That great saint, St. Charles Borromeo, had in his apartment a fine cardinal's bed, which everybody saw; but, besides that, there was one which nobody could see, made of bundles of wood; and that was the one he made use of. He never warmed himself; when people came to see him, they remarked that he placed himself so as not to feel the fire. That is what the saints were like. They lived for Heaven, and not for earth; they were all heavenly; and as for us, we are all earthly. Oh, how I like those little mortifications that are seen by nobody, such as rising a quarter of an hour sooner, rising for a little while in the night to pray! but some people think of nothing but sleeping. There was once a solitary who had built himself a royal palace in the trunk of an oak tree; he had placed thorns inside of it, and he had fastened three stones over his head, so that when he raised himself or turned over he might feel the stones or the thorns. And we, we think of nothing but finding good beds, that we may sleep at our ease.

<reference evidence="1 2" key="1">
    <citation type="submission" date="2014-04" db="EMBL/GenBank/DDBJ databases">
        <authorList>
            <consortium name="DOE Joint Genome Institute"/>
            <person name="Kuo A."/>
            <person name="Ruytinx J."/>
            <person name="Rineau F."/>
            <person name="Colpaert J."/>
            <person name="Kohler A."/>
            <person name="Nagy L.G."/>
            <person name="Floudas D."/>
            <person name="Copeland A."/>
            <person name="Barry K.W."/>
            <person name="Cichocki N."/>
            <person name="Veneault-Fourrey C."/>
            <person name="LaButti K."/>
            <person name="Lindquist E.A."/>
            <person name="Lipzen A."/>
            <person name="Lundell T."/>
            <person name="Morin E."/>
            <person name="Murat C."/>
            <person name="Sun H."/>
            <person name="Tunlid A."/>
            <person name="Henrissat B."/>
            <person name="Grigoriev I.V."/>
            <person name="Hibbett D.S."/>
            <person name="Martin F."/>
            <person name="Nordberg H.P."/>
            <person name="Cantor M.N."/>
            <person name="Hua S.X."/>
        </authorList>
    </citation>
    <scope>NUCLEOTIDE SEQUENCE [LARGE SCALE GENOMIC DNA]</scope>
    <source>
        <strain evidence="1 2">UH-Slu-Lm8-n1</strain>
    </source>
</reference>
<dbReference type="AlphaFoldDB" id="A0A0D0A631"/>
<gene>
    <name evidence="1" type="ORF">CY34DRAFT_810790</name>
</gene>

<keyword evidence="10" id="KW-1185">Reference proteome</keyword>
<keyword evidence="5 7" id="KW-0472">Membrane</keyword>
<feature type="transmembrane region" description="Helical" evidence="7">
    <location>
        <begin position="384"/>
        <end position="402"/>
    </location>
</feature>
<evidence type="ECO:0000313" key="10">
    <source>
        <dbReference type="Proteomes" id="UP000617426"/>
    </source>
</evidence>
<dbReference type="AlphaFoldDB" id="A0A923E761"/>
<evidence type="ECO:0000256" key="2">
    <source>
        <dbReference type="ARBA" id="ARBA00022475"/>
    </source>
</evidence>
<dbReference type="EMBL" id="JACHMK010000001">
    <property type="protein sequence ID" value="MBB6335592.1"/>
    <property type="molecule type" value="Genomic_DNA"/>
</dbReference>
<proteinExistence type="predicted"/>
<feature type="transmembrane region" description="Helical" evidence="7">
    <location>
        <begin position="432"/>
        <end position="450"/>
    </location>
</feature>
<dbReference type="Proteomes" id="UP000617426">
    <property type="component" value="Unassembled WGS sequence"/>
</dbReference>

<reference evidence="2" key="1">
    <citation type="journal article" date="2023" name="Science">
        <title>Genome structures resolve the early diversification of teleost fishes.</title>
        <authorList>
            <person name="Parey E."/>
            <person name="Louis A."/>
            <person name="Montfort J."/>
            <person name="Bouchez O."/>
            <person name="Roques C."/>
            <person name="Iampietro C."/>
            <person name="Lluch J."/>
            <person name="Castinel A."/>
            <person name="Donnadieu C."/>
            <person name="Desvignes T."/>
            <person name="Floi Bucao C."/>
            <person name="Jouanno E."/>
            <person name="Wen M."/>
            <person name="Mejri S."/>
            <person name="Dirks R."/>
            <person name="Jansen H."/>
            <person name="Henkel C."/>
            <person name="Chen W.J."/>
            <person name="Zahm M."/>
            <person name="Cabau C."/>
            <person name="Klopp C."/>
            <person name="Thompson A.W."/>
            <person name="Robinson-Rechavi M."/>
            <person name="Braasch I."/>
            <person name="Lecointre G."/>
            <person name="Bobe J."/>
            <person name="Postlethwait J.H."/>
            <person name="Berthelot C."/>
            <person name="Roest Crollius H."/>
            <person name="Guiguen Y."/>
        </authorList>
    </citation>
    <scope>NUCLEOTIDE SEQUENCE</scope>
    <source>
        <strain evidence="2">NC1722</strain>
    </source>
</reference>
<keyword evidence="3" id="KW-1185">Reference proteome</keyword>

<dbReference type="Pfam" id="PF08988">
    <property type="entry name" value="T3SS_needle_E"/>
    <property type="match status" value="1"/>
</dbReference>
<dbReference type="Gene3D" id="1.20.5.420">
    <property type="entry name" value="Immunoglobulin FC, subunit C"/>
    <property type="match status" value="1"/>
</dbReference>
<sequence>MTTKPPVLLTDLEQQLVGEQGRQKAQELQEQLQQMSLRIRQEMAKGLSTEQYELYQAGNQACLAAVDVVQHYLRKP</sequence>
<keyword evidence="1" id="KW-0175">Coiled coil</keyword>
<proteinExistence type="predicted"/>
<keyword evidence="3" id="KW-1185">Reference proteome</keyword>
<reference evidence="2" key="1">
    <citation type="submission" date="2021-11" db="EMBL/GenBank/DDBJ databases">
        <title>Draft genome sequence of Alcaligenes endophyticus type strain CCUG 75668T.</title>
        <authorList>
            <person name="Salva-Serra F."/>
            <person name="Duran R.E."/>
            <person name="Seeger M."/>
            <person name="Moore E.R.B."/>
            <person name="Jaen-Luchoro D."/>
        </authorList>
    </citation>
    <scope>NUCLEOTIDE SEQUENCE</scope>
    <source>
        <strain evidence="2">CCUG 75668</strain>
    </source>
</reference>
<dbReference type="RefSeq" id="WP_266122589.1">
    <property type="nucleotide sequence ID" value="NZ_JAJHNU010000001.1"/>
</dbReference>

We may refrain from warming ourselves; if we are sitting uncomfortably, we need not try to place ourselves better; if we are walking in our garden, we may deprive ourselves of some fruit that we should like; in preparing the food, we need not eat the little bits that offer themselves; we may deprive ourselves of seeing something pretty, which attracts our eyes, especially in the streets of great towns. There is a gentleman who sometimes comes here. He wears two pairs of spectacles, that he may see nothing.... But some heads are always in motion, some eyes are always looking about.... When we are going along the streets, let us fix our eyes on Our Lord carrying His Cross before us; on the Blessed Virgin, who is looking at us; on our guardian angel, who is by our side. How beautiful is this interior life! It unites us with the good God.... Therefore, when the devil sees a soul that is seeking to attain to it, he tries to turn him aside from it by filling his imagination with a thousand fancies. A good Christian does not listen to that; he goes always forward in perfection, like a fish plunging into the depths of the sea.... As for us, Alas! we drag ourselves along like a leech in the mud.